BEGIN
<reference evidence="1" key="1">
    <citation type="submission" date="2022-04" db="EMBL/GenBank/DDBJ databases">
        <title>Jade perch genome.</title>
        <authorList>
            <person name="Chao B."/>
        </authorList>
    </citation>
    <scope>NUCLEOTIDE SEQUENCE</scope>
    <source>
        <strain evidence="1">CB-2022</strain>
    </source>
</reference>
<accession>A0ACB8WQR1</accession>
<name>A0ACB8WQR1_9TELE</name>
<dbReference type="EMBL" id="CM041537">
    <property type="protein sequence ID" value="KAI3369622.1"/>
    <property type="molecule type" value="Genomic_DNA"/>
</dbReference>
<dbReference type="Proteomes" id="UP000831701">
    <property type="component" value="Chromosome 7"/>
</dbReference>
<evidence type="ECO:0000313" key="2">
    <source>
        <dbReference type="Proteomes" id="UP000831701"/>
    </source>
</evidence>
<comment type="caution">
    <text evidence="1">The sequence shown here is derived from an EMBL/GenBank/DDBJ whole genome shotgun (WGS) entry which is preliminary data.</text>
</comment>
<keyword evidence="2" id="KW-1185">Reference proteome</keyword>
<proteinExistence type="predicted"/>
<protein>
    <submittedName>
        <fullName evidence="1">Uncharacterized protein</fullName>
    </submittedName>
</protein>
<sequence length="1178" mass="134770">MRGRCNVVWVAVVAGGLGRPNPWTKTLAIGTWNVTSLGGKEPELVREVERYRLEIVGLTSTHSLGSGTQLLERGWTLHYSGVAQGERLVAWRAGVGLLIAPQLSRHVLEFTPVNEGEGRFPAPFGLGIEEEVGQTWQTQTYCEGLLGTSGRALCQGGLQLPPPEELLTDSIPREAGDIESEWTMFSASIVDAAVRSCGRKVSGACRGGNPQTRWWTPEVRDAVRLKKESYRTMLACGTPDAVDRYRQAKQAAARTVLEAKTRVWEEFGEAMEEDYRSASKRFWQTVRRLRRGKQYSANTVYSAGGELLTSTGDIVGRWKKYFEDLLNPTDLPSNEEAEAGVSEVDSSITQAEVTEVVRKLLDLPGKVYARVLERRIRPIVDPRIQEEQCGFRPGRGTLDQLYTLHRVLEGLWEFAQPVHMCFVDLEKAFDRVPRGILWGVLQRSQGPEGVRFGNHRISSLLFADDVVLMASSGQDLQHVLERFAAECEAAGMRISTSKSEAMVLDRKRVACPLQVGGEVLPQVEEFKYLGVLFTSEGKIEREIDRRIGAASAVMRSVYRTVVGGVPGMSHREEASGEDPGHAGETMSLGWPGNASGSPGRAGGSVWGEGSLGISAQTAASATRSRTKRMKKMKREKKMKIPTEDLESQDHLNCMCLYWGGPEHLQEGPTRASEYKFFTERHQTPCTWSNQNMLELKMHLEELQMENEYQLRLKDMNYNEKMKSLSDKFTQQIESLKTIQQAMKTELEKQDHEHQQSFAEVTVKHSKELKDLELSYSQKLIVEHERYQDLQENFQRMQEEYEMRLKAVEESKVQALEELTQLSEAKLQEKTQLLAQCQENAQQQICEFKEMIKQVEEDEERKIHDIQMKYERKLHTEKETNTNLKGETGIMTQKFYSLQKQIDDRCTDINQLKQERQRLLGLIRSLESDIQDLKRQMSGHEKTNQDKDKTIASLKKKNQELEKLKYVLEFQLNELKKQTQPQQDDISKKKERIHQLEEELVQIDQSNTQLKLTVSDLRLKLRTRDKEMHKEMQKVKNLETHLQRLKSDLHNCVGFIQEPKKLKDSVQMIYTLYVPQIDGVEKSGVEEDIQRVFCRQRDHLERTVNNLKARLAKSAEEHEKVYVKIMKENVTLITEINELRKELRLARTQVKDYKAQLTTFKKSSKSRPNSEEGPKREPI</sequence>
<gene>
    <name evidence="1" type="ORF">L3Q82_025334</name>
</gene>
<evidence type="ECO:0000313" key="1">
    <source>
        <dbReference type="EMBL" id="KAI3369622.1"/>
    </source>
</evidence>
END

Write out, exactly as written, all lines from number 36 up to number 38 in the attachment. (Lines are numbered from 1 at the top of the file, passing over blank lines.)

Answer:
</protein>
<sequence length="1178" mass="134770">MRGRCNVVWVAVVAGGLGRPNPWTKTLAIGTWNVTSLGGKEPELVREVERYRLEIVGLTSTHSLGSGTQLLERGWTLHYSGVAQGERLVAWRAGVGLLIAPQLSRHVLEFTPVNEGEGRFPAPFGLGIEEEVGQTWQTQTYCEGLLGTSGRALCQGGLQLPPPEELLTDSIPREAGDIESEWTMFSASIVDAAVRSCGRKVSGACRGGNPQTRWWTPEVRDAVRLKKESYRTMLACGTPDAVDRYRQAKQAAARTVLEAKTRVWEEFGEAMEEDYRSASKRFWQTVRRLRRGKQYSANTVYSAGGELLTSTGDIVGRWKKYFEDLLNPTDLPSNEEAEAGVSEVDSSITQAEVTEVVRKLLDLPGKVYARVLERRIRPIVDPRIQEEQCGFRPGRGTLDQLYTLHRVLEGLWEFAQPVHMCFVDLEKAFDRVPRGILWGVLQRSQGPEGVRFGNHRISSLLFADDVVLMASSGQDLQHVLERFAAECEAAGMRISTSKSEAMVLDRKRVACPLQVGGEVLPQVEEFKYLGVLFTSEGKIEREIDRRIGAASAVMRSVYRTVVGGVPGMSHREEASGEDPGHAGETMSLGWPGNASGSPGRAGGSVWGEGSLGISAQTAASATRSRTKRMKKMKREKKMKIPTEDLESQDHLNCMCLYWGGPEHLQEGPTRASEYKFFTERHQTPCTWSNQNMLELKMHLEELQMENEYQLRLKDMNYNEKMKSLSDKFTQQIESLKTIQQAMKTELEKQDHEHQQSFAEVTVKHSKELKDLELSYSQKLIVEHERYQDLQENFQRMQEEYEMRLKAVEESKVQALEELTQLSEAKLQEKTQLLAQCQENAQQQICEFKEMIKQVEEDEERKIHDIQMKYERKLHTEKETNTNLKGETGIMTQKFYSLQKQIDDRCTDINQLKQERQRLLGLIRSLESDIQDLKRQMSGHEKTNQDKDKTIASLKKKNQELEKLKYVLEFQLNELKKQTQPQQDDISKKKERIHQLEEELVQIDQSNTQLKLTVSDLRLKLRTRDKEMHKEMQKVKNLETHLQRLKSDLHNCVGFIQEPKKLKDSVQMIYTLYVPQIDGVEKSGVEEDIQRVFCRQRDHLERTVNNLKARLAKSAEEHEKVYVKIMKENVTLITEINELRKELRLARTQVKDYKAQLTTFKKSSKSRPNSEEGPKREPI</sequence>
<gene>